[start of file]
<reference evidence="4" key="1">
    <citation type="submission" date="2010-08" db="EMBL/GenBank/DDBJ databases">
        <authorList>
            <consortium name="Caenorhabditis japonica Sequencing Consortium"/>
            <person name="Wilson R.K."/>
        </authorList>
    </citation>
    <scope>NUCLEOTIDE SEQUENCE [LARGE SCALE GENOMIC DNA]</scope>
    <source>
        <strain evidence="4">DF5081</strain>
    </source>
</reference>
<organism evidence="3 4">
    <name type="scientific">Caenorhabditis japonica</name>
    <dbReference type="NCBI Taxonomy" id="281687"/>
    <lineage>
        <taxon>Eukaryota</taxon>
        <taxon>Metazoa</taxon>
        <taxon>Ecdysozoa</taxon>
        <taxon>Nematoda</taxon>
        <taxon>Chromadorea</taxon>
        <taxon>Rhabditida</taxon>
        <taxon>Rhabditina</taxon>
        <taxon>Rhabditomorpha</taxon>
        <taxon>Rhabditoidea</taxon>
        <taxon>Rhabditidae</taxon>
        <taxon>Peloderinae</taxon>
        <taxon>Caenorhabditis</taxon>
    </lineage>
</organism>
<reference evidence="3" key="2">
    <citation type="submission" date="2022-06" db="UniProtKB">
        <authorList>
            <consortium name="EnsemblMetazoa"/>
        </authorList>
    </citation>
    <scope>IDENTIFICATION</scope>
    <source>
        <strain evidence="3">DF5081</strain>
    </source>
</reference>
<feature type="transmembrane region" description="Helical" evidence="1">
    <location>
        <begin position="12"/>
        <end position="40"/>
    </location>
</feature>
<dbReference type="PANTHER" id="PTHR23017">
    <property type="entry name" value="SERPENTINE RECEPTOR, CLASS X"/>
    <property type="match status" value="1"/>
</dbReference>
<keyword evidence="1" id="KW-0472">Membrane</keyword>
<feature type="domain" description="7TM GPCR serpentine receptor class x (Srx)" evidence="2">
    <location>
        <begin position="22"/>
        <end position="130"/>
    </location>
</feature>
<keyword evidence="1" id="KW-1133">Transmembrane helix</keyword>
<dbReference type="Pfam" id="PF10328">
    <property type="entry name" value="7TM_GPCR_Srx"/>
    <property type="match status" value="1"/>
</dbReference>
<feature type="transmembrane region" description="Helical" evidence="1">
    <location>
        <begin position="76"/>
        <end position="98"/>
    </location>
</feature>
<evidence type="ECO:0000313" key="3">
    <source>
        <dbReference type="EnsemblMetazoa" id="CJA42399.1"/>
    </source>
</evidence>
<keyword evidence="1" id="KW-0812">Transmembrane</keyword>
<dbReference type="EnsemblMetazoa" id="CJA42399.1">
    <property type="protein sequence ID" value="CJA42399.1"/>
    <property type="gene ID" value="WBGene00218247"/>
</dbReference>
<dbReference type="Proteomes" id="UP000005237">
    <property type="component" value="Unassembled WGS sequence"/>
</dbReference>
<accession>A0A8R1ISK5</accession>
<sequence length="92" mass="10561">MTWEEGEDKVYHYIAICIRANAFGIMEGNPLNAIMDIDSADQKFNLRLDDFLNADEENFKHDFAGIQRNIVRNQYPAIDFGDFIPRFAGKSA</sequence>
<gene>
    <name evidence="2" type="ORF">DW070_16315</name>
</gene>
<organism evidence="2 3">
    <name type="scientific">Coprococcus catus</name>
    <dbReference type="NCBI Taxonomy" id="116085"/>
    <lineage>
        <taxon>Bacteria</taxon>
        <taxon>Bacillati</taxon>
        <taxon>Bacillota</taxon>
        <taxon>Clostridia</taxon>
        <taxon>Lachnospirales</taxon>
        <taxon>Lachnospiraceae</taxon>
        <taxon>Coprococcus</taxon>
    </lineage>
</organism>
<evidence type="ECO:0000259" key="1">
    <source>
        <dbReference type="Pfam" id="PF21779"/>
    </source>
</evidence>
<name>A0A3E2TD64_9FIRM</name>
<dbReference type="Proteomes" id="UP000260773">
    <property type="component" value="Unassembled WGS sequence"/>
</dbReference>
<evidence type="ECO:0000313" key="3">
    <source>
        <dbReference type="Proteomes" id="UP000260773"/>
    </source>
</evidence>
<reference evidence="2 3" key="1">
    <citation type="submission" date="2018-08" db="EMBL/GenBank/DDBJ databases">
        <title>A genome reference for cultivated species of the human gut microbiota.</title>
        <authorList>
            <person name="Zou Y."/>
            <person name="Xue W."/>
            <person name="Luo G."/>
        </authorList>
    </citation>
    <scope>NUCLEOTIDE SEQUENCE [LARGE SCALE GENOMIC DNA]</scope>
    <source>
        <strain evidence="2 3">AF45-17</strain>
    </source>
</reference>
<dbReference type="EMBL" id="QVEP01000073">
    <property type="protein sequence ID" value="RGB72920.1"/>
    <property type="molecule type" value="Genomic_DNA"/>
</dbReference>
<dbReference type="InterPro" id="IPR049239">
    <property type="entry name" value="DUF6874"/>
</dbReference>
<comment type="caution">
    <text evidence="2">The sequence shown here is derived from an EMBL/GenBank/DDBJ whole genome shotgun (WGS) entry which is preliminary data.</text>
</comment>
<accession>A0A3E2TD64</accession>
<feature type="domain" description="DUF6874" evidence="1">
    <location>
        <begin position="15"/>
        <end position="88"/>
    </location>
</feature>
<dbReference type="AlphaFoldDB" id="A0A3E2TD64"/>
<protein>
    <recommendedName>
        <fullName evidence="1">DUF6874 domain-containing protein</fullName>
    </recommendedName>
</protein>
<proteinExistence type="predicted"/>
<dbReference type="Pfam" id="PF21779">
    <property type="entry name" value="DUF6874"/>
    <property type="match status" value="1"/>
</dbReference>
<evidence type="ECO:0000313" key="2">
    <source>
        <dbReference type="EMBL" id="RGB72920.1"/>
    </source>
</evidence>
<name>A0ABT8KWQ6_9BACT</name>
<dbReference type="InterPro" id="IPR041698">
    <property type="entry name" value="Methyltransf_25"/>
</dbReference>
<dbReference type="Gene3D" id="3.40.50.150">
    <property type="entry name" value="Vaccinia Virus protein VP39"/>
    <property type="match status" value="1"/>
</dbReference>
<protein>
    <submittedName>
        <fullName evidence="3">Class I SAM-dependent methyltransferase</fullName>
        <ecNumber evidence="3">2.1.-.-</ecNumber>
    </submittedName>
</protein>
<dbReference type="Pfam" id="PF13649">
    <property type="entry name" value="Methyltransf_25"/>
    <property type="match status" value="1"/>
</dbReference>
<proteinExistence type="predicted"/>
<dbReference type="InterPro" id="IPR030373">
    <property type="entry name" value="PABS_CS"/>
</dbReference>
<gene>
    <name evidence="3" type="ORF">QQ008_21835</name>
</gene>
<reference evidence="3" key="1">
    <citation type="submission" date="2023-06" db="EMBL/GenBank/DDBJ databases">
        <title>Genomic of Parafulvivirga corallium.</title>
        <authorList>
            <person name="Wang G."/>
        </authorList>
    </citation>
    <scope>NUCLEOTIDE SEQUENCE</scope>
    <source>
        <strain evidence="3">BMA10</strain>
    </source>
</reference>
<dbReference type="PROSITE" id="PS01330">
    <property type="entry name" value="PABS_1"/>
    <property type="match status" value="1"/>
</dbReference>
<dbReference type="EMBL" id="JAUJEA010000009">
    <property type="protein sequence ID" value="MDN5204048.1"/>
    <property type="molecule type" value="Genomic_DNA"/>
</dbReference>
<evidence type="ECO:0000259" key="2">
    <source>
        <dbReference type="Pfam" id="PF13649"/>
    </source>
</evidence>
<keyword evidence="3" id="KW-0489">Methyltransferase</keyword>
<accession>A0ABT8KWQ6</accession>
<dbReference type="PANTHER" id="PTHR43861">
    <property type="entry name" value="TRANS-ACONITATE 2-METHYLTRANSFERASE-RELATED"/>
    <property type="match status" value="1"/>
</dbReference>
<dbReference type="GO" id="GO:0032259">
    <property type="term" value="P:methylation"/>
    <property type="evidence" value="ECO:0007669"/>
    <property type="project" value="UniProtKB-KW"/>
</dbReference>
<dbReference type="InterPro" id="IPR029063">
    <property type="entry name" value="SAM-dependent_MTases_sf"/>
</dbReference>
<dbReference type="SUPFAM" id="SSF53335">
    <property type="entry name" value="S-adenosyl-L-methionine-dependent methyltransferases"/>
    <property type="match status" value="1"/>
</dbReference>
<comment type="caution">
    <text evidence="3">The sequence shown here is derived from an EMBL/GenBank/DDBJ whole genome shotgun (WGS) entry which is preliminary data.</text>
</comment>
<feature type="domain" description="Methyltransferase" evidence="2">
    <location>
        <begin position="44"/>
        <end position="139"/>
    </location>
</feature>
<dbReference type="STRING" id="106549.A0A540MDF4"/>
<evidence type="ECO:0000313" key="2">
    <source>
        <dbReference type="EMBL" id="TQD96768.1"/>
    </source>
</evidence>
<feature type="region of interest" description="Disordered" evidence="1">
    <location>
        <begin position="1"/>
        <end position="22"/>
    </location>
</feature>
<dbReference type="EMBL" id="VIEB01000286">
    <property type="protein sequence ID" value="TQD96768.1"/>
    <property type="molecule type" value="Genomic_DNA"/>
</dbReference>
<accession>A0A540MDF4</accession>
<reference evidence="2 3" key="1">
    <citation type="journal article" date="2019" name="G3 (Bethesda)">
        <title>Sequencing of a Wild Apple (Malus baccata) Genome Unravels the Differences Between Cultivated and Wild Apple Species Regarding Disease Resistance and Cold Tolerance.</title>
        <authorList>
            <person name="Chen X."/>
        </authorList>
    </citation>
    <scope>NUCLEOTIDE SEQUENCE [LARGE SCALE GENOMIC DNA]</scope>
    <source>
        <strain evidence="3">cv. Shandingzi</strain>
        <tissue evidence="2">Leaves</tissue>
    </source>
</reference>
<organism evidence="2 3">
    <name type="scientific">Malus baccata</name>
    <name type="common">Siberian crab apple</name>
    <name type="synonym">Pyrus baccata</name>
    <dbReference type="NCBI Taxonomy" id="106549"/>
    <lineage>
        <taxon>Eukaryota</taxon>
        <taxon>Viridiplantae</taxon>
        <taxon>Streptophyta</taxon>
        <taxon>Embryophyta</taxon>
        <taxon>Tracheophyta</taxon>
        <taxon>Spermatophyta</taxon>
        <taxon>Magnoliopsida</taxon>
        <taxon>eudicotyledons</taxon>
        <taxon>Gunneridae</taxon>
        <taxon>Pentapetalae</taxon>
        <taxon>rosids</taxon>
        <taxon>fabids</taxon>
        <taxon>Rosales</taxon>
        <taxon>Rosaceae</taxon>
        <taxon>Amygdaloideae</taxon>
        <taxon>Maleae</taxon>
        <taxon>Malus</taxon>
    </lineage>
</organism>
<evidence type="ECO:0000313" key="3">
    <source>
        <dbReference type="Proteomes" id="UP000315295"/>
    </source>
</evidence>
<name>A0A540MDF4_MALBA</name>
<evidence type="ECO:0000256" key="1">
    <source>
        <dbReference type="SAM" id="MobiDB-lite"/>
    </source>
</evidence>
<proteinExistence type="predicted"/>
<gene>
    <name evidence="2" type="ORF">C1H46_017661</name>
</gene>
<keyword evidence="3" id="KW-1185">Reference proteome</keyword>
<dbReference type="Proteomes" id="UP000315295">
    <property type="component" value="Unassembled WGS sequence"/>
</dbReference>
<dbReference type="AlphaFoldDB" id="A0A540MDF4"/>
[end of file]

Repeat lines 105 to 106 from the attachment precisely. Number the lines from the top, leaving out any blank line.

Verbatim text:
</evidence>
<name>A0A3E2TD64_9FIRM</name>